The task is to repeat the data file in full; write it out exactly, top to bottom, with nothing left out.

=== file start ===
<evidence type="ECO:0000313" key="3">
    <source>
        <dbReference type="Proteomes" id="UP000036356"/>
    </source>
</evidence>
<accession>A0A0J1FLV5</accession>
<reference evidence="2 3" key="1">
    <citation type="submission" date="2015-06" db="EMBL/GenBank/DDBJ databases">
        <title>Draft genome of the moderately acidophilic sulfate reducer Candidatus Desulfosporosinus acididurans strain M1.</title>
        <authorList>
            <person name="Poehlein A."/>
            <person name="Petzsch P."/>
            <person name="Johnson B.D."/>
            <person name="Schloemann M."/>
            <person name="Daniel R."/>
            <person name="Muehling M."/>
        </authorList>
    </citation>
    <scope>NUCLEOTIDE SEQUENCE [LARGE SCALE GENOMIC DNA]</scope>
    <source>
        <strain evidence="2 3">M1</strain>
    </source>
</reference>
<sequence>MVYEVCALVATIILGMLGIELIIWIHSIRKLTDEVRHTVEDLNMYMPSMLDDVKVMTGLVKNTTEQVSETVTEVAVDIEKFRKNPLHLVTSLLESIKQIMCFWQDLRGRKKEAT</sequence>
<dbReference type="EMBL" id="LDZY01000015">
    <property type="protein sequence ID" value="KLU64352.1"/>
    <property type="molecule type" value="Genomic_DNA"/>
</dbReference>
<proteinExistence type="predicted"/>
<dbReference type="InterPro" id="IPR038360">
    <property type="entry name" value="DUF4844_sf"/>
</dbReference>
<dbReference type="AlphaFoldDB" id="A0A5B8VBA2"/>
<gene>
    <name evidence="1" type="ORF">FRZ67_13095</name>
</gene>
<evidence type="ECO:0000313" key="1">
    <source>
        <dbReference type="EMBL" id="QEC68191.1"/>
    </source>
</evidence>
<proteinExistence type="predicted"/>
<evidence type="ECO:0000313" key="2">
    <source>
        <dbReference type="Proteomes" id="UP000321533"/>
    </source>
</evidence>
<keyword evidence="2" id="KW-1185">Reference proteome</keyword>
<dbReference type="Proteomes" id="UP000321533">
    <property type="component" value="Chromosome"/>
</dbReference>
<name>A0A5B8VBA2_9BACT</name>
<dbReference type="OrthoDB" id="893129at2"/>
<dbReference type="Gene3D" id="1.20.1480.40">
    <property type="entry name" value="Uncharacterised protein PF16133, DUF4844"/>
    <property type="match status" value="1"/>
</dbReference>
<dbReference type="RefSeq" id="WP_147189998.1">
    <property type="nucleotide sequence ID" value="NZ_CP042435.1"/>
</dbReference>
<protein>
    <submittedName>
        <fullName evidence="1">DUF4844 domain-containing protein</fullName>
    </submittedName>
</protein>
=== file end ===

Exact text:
<evidence type="ECO:0000313" key="3">
    <source>
        <dbReference type="Proteomes" id="UP000036356"/>
    </source>
</evidence>
<accession>A0A0J1FLV5</accession>
<reference evidence="2 3" key="1">
    <citation type="submission" date="2015-06" db="EMBL/GenBank/DDBJ databases">
        <title>Draft genome of the moderately acidophilic sulfate reducer Candidatus Desulfosporosinus acididurans strain M1.</title>
        <authorList>
            <person name="Poehlein A."/>
            <person name="Petzsch P."/>
            <person name="Johnson B.D."/>
            <person name="Schloemann M."/>
            <person name="Daniel R."/>
            <person name="Muehling M."/>
        </authorList>
    </citation>
    <scope>NUCLEOTIDE SEQUENCE [LARGE SCALE GENOMIC DNA]</scope>
    <source>
        <strain evidence="2 3">M1</strain>
    </source>
</reference>
<sequence>MVYEVCALVATIILGMLGIELIIWIHSIRKLTDEVRHTVEDLNMYMPSMLDDVKVMTGLVKNTTEQVSETVTEVAVDIEKFRKNPLHLVTSLLESIKQIMCFWQDLRGRKKEAT</sequence>
<dbReference type="EMBL" id="LDZY01000015">
    <property type="protein sequence ID" value="KLU64352.1"/>
    <property type="molecule type" value="Genomic_DNA"/>
</dbReference>
<proteinExistence type="predicted"/>
<dbReference type="InterPro" id="IPR038360">
    <property type="entry name" value="DUF4844_sf"/>
</dbReference>
<dbReference type="AlphaFoldDB" id="A0A5B8VBA2"/>
<gene>
    <name evidence="1" type="ORF">FRZ67_13095</name>
</gene>
<evidence type="ECO:0000313" key="1">
    <source>
        <dbReference type="EMBL" id="QEC68191.1"/>
    </source>
</evidence>
<proteinExistence type="predicted"/>
<evidence type="ECO:0000313" key="2">
    <source>
        <dbReference type="Proteomes" id="UP000321533"/>
    </source>
</evidence>
<keyword evidence="2" id="KW-1185">Reference proteome</keyword>
<dbReference type="Proteomes" id="UP000321533">
    <property type="component" value="Chromosome"/>
</dbReference>
<name>A0A5B8VBA2_9BACT</name>
<dbReference type="OrthoDB" id="893129at2"/>
<dbReference type="Gene3D" id="1.20.1480.40">
    <property type="entry name" value="Uncharacterised protein PF16133, DUF4844"/>
    <property type="match status" value="1"/>
</dbReference>
<dbReference type="RefSeq" id="WP_147189998.1">
    <property type="nucleotide sequence ID" value="NZ_CP042435.1"/>
</dbReference>
<protein>
    <submittedName>
        <fullName evidence="1">DUF4844 domain-containing protein</fullName>
    </submittedName>
</protein>